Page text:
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DraftKings Inc. (NASDAQ: DKNG) has taken a rocket ride since going public via a reverse merger with a blank check acquisition company earlier this year.
The stock has almost tripled as investors raced to cash in on the sports betting and online gambling business. Big-name investors like George Soros have been buying shares of the online gambling company, and news of their buying has further fueled the rise of the stock.
DraftKings is an online sportsbook and "fantasy" sports platform. Users in states where sports gambling is legal can place sports bets directly through the DraftKings app, while users across the country can play daily fantasy sports games for cash prizes.
Since the Supreme Court struck down a federal law prohibiting sports gambling in 2018, 17 states have allowed some form of legal sports gambling.
It's only a matter of time before the rest of the country follows suit.
That has investors salivating over the prospects of owning stock in an early mover like DraftKings - a company with national exposure and brand recognition before the rest of the walls tumble down.
But there's more to this company than an app.
Here's what you need to know about DraftKings, including whether DKNG stock is one to buy right now...
Everything You Need to Know About Draftkings
It's not just the investing world hopping on the bandwagon.
Well-known figures in the sports world have also invested heavily. The Dolan family that owns the New York Knicks has almost 1.5 million shares of DraftKings. Jerry Jones, the owner of the Dallas Cowboys, owns shares. So does the New England Patriots owner Robert Kraft.
Walt Disney acquired an ownership interest in DraftKings when it closed in the transaction with FOX last year. SEC filings show it owns more than 18 million shares of the company.
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DraftKings is not just a sportsbook operation. The company pointed out that in a recent presentation that iGaming is nearly a half-billion-dollar industry in New Jersey. If you take that and extrapolate to what they expect to be more national acceptance of online casino gambling, the eventual market will be worth as much as $21 billion. That's based on 30% of the nation allowing casino gaming. DraftKings thinks it can take a market share of between 10% and 20% of those gamblers leading to gross revenue between $600 million and $1.2 billion.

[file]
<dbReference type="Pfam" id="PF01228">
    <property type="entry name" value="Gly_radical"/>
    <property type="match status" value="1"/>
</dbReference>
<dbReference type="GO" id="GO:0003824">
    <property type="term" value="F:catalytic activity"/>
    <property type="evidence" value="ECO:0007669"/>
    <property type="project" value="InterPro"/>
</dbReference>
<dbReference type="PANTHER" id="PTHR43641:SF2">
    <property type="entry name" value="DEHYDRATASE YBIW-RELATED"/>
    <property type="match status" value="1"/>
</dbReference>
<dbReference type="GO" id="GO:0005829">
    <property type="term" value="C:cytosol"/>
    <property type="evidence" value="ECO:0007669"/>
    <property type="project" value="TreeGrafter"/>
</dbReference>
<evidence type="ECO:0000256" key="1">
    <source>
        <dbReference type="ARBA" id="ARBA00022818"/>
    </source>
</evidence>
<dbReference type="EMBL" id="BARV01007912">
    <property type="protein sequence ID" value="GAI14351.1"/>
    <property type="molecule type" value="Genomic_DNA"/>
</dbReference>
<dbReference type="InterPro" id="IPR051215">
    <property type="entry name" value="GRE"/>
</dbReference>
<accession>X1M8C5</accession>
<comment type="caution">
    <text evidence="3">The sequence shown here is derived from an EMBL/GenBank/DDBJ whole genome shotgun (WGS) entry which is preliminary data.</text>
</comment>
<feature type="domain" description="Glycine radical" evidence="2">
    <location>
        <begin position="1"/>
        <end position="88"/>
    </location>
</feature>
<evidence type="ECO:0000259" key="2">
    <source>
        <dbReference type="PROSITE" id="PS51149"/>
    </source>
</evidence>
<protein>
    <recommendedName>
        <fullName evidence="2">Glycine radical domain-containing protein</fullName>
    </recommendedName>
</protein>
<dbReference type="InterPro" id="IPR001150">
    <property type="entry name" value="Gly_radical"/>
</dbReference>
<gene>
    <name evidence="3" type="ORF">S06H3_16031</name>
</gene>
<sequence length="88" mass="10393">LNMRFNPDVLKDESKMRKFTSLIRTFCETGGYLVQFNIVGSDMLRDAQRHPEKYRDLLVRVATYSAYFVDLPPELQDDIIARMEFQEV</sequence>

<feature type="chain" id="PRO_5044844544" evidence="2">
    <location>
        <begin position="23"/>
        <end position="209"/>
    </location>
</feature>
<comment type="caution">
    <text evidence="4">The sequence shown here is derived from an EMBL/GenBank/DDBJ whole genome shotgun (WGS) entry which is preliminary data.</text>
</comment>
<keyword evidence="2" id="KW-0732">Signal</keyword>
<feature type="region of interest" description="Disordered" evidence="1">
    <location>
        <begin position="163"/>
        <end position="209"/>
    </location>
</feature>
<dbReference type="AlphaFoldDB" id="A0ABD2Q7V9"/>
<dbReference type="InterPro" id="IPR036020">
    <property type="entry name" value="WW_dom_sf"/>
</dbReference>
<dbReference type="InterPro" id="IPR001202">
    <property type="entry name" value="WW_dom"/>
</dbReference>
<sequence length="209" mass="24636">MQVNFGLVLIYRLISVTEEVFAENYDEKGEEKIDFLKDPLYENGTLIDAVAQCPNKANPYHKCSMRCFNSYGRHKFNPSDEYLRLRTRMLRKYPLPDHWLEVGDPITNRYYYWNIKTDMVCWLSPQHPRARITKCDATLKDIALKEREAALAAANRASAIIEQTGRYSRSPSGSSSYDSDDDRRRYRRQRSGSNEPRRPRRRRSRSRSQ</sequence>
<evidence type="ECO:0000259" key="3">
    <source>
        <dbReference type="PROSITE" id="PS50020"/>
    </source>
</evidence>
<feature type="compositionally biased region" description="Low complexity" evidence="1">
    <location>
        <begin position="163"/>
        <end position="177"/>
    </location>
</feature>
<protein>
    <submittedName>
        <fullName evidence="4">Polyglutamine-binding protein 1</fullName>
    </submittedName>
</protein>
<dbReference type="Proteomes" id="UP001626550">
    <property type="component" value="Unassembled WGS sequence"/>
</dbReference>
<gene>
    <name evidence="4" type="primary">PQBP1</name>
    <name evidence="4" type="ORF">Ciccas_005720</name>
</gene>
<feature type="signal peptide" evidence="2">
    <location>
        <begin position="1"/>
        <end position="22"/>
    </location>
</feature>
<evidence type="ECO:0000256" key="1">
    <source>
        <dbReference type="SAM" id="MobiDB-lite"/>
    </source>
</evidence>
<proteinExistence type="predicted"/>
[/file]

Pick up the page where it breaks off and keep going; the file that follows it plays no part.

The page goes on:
Management has also said that they expect 65% of the country to allow online sports gambling, creating an $18 billion market. Here the company expects to have a market share of 20% to 30%, producing gross revenue of $2.3 billion to $3.5 billion.
They are off to a good start. In the first quarter, revenue was up 30%. Although many sports leagues are shut down, DraftKings got innovative to keep revenue growing. It allowed customers to bet on eNASCAR, Counter Strike, and Rocket League, as well as pop culture events such as the T.V. shows "Survivor," "The Last Dance," and "Top Chef." The company said in the press release that it expects the COVID-19 pandemic to have little to no effect on its business this year or next.
There is no question that the continued spread of online sports betting and casino games is a huge opportunity. States are going to need the tax revenue to shore up battered and busted budgets. That was true before the pandemic arrived, and it is even more true today. Sports leagues will eventually reopen, and DraftKings is going to be doing a fantastic amount of business and growing rapidly.
Then we should buy the stock, right?
Here's what you need to know before you buy DraftKings stock...
Why DraftKings Stock Isn't a Slam Dunk
About the Author
Garrett Baldwin is a globally recognized research economist, financial writer, and consultant with degrees from Northwestern, Johns Hopkins, Purdue, and Indiana University. He is a seasoned financial and political risk analyst, with a focus on stocks, hedge funds, private equity, blockchain, and housing policy. He has conducted risk assessment projects for clients in 27 countries, and consulted on policy and financial operations for some of the nation's largest financial institutions, including a $1.5 trillion credit fund, a $43 billion credit and auto loan giant, as well as two of the largest Wall Street banks by assets under management.
Garrett joined Money Map Press as an economist and researcher in 2011, specializing in alternative strategies with an emphasis on fundamental and technical analysis.